1:5:10:208 EcoTip:If the rotten egg smell is coming from your hot water, it is likely your water heater is contaminated with bacteria that are producing the rotten egg – sulphur odor. This generally involves several considerations which with be covered in the 1:5:10:365 EcoTips for the next several days.

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 Additional Information:

Suggested Review: :203

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July 23, 2008

:205 Drain Cleaning Bacteria

Filed under: :205 Drain Cleaning Bacteria — Tags: , , , , , , , , , , — John Banta @ 7:20 am

Welcome to today’s 1:5:10:365 Tip for becoming a better steward for our home and planet environment.

1:5:10:205 EcoTip: Odor problems in drains may be because of the build-up of grime with bacteria. In order to reduce bacteria levels it is necessary to eliminate the organic material that has built up. This is the same debris that eventually leads to clogs. A bacterial enzyme drain and trap cleaner is preferable to the use of caustic chemicals.

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 Additional Information:

Suggested Review: :203, :204

Think of this a using “good” bacteria to fight “bad” bacteria. By treating your drains on a regular basis, the bacteria that cause odor problems and the grease and organic materials that cause clogs are broken down and flushed out of the pipes into the sewer system without the risks and harm from the chemical drain cleaners. Bacteria can also help keep septic tanks and lines clear so they don’t need to be pumped so often.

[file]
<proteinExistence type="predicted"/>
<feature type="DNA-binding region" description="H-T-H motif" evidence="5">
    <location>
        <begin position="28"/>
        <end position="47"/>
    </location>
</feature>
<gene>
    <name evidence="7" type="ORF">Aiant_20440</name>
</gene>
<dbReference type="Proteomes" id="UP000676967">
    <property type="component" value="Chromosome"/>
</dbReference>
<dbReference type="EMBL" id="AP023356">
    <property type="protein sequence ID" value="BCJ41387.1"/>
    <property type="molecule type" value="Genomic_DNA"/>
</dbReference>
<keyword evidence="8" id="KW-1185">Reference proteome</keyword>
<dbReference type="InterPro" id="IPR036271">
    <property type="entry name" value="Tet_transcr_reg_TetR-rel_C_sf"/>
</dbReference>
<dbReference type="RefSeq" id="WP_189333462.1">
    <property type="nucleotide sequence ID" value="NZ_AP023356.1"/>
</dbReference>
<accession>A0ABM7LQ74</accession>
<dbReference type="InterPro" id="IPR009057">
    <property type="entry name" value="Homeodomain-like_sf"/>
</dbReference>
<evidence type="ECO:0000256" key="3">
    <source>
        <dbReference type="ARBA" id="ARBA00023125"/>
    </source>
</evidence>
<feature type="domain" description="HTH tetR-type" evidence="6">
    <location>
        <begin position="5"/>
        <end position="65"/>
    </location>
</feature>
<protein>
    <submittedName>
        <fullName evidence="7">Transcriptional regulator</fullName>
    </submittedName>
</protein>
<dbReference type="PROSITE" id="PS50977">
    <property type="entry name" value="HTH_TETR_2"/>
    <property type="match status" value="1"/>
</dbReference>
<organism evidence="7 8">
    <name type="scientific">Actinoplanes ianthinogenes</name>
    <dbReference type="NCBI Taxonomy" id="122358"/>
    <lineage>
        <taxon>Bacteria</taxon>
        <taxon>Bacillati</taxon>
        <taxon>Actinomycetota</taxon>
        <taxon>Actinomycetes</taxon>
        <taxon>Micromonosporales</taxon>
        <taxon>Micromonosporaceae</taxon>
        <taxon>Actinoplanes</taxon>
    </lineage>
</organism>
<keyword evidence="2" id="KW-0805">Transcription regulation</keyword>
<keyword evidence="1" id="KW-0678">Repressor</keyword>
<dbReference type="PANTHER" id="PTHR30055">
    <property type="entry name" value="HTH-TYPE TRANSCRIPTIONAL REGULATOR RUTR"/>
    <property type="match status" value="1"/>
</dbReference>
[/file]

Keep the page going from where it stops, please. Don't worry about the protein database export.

Roebic is one brand of bacteria based cleaners that is readily available. Their biological sewage treatment products are certified 100% biodegradable by Scientific Certification Systems, Inc. of Oakland, California. They have additional good information on drain and septic care at their website http://www.roebic.com/septicintro.htm.

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July 22, 2008

:204 Check the Trap

Filed under: :204 Check the Trap — Tags: , , , , , , , , , , , , — John Banta @ 5:47 am

Welcome to today’s 1:5:10:365 Tip for becoming a better steward for our home and planet environment.